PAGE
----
Publications - Birds and the environment

 

Wetlands International
In March 2010, Wetlands International was contracted by JNCC, on behalf of JNCC and DEFRA, to coordinate the review of the International Waterbird Census
 
Boere. G.C., Galbraith, C.A. & Stroud, D.A. (eds).
This publication gives a telling insight into the status of the world's most important waterbird migration routes and is the outcome of a major international conference.
 
Rowell, H. and Hearn, R.
The Icelandic-breeding Goose Census (IGC) is coordinated by The Wildfowl & Wetlands Trust (WWT) and has been conducted annually since 1960; it relies principally on a network of dedicated volunteer observers to collect data. The results are published by The Wildfowl & Wetlands Trust, in partnership with JNCC.
 
BTO
This annual report summarises the work BTO carries out under eight programmes of survey and research
 
Hearn, R.
The Icelandic-breeding Goose Census (IGC) is coordinated by The Wildfowl & Wetlands Trust (WWT) and has been conducted annually since 1960; it relies principally on a network of dedicated volunteer observers to collect data. The results are published by The Wildfowl & Wetlands Trust, in partnership with JNCC.
 
Musgrove, A.J., Langston, R.H.W., Baker, H. & Ward, R.M.
Low Tide counts were made at 62 different UK estuaries over the period 1992-93 to 1998-99 during the two-hour period either side of low tide once per month from November to February, The results for each of the estuaries are presented as a series of colour maps showing the distribution and densities of selected important species. In addition, maps of the count sections and of the overlap between counted areas and site designation boundaries (for example, Special Protection Areas) are included. For each waterbird species recorded during low tide counts, information from across all estuaries is summarised.
 
British Trust for Ornithology
This report covers BTO work under the JNCC/BTO Partnership during 2001-02, including much collation and analysis of studies for which the fieldwork was undertaken in previous years. The two main sections of the report present the chief conclusion drawn from the Partnership's programme in 2001/02 (Section B) and the means by which the work was delivered (Section C)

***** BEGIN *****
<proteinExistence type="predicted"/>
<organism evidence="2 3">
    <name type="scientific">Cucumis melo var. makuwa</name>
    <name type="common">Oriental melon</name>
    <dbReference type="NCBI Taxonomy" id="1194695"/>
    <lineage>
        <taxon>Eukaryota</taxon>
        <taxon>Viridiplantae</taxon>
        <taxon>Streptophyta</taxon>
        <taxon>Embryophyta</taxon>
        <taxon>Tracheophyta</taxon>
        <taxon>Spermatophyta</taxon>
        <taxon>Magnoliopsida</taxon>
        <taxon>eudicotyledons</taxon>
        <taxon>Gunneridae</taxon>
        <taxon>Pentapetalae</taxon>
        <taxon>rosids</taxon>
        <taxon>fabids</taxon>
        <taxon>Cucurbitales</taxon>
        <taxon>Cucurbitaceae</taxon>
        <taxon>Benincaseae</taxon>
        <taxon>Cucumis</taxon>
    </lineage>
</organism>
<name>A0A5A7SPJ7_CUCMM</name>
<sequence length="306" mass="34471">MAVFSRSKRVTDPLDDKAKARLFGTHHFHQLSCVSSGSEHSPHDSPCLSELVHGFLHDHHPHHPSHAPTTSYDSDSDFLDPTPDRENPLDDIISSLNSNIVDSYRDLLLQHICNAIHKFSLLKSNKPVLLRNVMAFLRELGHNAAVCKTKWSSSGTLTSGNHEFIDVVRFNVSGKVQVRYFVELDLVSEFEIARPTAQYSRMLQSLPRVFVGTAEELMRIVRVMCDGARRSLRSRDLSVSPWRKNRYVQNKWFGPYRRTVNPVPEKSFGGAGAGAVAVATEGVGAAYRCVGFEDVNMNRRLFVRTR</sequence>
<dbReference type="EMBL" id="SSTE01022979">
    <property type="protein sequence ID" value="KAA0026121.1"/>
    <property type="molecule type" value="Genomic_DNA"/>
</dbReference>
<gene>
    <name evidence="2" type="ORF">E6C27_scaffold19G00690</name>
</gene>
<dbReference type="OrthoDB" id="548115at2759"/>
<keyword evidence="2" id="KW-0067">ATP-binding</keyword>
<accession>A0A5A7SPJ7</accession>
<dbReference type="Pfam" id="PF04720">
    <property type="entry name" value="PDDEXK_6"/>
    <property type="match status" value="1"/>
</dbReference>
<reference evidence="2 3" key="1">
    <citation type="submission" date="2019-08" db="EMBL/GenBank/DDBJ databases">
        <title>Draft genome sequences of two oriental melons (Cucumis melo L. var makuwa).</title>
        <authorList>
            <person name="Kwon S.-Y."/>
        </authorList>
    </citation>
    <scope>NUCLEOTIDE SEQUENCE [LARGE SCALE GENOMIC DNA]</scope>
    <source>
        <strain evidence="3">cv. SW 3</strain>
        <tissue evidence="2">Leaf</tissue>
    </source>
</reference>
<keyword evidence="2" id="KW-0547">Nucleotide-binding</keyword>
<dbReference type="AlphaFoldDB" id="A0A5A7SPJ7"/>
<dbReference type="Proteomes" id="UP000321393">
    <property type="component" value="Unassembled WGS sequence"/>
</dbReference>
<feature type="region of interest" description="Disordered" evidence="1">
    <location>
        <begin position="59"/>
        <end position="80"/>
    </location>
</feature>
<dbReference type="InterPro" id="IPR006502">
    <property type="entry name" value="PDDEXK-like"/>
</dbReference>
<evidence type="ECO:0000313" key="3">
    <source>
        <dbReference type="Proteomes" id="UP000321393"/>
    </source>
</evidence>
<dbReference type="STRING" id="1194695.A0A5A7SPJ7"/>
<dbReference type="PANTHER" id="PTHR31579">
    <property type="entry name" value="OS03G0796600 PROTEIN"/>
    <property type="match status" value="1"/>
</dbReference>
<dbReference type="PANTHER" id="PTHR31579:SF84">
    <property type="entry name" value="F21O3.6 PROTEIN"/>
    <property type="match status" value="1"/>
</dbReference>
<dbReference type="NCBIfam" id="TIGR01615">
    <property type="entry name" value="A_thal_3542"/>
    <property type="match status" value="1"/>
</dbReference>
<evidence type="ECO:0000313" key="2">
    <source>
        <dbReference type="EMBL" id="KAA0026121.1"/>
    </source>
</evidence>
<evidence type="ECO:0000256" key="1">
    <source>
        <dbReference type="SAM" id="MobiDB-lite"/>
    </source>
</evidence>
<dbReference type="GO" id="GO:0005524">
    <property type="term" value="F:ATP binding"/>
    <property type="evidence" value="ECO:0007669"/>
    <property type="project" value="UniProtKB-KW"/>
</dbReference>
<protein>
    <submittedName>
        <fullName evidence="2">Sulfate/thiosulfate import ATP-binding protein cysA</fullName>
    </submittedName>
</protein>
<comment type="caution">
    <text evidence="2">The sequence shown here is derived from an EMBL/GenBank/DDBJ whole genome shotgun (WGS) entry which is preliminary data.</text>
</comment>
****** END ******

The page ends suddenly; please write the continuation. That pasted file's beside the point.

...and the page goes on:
The 41st consecutive census of Pink-footed Geese and Icelandic Greylag Geese took place in Britain and Ireland during autumn and early winter 2000. Two discrete counts were undertaken and coverage of sites was good. Both counts were carried out under favourable weather conditions. Maxima of 242,419 Pink-footed Geese and 81,097 Greylag Geese were recorded in October and November, respectively. When adjusted to account for major sites that were not counted and numbers of UK Greylag Geese, population estimates of 245,349 Pink-Footed Geese and 80,324 Greylag Geese were derived. Both population estimates are greater than those calculated in 1999, although not directly comparable because the methods used to derive the adjusted population estimates are new. The Pink-footed Goose estimate represents an increase of 15.5% over the 1999 peak count and the Greylag Goose estimate an increase of 5.8%. Both species had a more successful breeding season than average: Pink-footed Goose flocks contained 18.7% young and mean brood size was 2.15 goslings per successful pair and Greylag Goose flocks contained 20.9% young and mean brood size was 2.48 goslings per successful pair. The average proportion of young between 1990-99 was 17.6% in Pink-footed Geese flocks and 16.7% in Icelandic Greylag Geese.
 
Donald, P.F. & Aebischer, N.J.
Papers from a 1994 symposium on the decline in population of the corn-bunting Miliaria calandra. The papers propose a conservation action plan for the corn-bunting, which is among the most rapidly declining species of farmland seed-eating birds, as highlighted by the UK Biodiversity Steering Group.
 
Campbell, L. & Cooke, A.S.
Summarises the evidence that pesticide use indirectly affects bird populations, particularly through their food supplies; based on a review compiled for the Dept. of Environment and the JNCC by a consortium of conservation and research organisations.
 

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